Department of Mechanical Engineering David Torvi research website

Research Area(s)

  • heat transfer
  • protective clothing
  • fire science
  • fire protection engineering
  • codes and standards
  • bioheat transfer


Prior to joining the University of Saskatchewan, Prof. Torvi worked as a Research Officer with the Fire Research Program at the National Research Council of Canada. Before beginning graduate studies, he spent three years in industry designing HVAC equipment. Prof. Torvi is active in a number of technical societies and standards organizations, including ASEE, ASHRAE, ASTM, CGSB, ULC and SFPE.


Ph.D., 1997, Mechanical Engineering, University of Alberta
M.Sc., 1992, Mechanical Engineering, University of Alberta
B.Sc., 1987, Mechanical Engineering, University of Calgary

Research Projects

Prof. Torvi and his students conduct numerical and experimental research aimed at improving the knowledge of heat transfer in materials, mainly under high heat flux conditions.  His research has been funded by NSERC, CFI and the Canadian Space Agency.  Current research projects include:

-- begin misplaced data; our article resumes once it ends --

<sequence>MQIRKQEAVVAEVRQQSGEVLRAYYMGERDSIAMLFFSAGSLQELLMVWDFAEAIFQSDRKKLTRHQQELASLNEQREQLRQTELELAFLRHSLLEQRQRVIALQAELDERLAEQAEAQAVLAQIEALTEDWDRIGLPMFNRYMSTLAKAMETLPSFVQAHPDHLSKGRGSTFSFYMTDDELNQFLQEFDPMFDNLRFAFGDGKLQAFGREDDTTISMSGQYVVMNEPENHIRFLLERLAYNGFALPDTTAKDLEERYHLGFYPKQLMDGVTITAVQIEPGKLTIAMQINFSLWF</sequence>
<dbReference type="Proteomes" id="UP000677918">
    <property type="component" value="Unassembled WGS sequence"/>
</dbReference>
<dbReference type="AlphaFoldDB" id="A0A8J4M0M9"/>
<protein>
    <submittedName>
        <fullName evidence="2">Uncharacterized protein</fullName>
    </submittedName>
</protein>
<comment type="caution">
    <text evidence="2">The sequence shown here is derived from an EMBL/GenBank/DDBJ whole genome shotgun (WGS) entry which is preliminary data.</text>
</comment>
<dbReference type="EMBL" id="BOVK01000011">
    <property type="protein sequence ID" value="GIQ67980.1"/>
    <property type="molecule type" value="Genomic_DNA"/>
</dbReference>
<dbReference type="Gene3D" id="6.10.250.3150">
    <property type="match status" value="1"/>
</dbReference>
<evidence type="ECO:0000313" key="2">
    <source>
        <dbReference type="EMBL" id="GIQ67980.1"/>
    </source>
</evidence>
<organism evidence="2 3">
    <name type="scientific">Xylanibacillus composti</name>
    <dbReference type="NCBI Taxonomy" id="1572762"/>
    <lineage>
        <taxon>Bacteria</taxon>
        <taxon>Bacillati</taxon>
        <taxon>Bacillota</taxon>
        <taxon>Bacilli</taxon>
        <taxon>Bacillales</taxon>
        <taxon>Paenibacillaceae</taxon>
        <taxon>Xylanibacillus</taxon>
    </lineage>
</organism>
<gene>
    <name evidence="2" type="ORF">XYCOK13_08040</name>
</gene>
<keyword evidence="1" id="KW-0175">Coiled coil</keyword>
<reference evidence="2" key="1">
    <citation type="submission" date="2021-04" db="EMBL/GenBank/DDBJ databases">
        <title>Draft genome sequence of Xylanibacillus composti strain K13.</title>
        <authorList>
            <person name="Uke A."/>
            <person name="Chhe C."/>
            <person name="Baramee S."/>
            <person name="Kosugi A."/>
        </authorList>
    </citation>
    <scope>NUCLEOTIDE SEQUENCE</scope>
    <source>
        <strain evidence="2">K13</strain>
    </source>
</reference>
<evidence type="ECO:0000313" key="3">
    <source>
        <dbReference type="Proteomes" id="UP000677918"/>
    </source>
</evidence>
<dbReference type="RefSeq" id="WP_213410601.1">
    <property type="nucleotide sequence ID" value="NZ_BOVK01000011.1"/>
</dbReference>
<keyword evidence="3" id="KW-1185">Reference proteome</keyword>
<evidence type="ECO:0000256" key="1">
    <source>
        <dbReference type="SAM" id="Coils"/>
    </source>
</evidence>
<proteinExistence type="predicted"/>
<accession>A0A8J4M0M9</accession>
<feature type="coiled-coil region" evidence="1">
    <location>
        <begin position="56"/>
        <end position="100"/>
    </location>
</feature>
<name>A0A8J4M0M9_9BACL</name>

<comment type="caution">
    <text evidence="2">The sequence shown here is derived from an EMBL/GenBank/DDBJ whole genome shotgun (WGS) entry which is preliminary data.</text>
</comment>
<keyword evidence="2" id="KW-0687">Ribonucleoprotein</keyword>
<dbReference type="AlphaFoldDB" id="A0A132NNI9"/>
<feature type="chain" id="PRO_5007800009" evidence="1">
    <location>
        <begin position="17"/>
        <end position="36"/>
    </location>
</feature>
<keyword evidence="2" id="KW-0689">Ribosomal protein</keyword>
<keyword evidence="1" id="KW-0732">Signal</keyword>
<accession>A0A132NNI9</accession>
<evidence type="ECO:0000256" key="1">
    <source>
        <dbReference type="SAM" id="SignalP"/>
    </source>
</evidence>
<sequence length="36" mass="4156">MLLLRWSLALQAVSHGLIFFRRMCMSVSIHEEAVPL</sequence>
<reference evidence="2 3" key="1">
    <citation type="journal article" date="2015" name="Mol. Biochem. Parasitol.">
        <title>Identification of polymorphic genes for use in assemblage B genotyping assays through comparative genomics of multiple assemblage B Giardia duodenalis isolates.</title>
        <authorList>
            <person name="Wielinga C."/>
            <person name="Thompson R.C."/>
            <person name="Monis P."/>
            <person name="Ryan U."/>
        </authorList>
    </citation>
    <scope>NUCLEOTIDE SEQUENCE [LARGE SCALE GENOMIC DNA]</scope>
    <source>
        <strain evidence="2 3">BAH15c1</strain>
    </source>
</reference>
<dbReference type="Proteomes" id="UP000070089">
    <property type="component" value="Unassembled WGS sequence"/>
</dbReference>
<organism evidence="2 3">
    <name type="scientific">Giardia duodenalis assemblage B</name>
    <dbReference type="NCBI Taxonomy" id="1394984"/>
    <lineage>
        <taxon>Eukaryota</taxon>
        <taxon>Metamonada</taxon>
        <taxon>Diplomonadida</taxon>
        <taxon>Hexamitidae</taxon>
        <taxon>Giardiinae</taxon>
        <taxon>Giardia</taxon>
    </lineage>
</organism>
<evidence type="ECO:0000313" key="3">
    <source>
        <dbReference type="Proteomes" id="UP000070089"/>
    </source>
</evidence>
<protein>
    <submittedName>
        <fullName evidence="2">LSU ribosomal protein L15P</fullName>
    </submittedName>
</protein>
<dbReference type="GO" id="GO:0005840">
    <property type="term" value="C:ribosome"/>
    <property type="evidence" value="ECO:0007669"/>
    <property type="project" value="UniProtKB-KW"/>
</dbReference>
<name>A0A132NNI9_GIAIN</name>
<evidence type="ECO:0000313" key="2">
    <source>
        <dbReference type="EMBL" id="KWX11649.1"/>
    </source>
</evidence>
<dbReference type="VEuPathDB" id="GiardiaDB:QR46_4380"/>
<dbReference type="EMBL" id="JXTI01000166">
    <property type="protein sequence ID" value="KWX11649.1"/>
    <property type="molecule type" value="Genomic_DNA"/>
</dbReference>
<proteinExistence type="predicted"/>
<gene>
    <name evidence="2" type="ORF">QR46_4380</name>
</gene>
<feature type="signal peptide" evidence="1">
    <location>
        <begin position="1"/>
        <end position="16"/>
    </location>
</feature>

• evaluating the performance and durability of protective clothing,
  • correlating small and full-scale fire test results of materials & products, and
  • developing models of heat transfer in fire and in human skin.


Prof. Torvi teaches undergraduate and graduate courses in thermal fluids and design, including teaching the deparment's core heat transfer course (ME 327) and serving as a faculty advisor in second and fourth year design courses (ME 229, ME 495).  He also offers a technical elective in Fire Protection Engineering (ME 478), one of only a few courses in this area in North America.  Prof. Torvi has published several papers on course development, fire protection engineering education, and engineering education instructional programs for graduate students.


Graduate Theses

Here is a list of graduate theses written and supervised by Prof. Torvi.

Graduate Student Opportunities

Information on graduate student opportunities within the fire research group.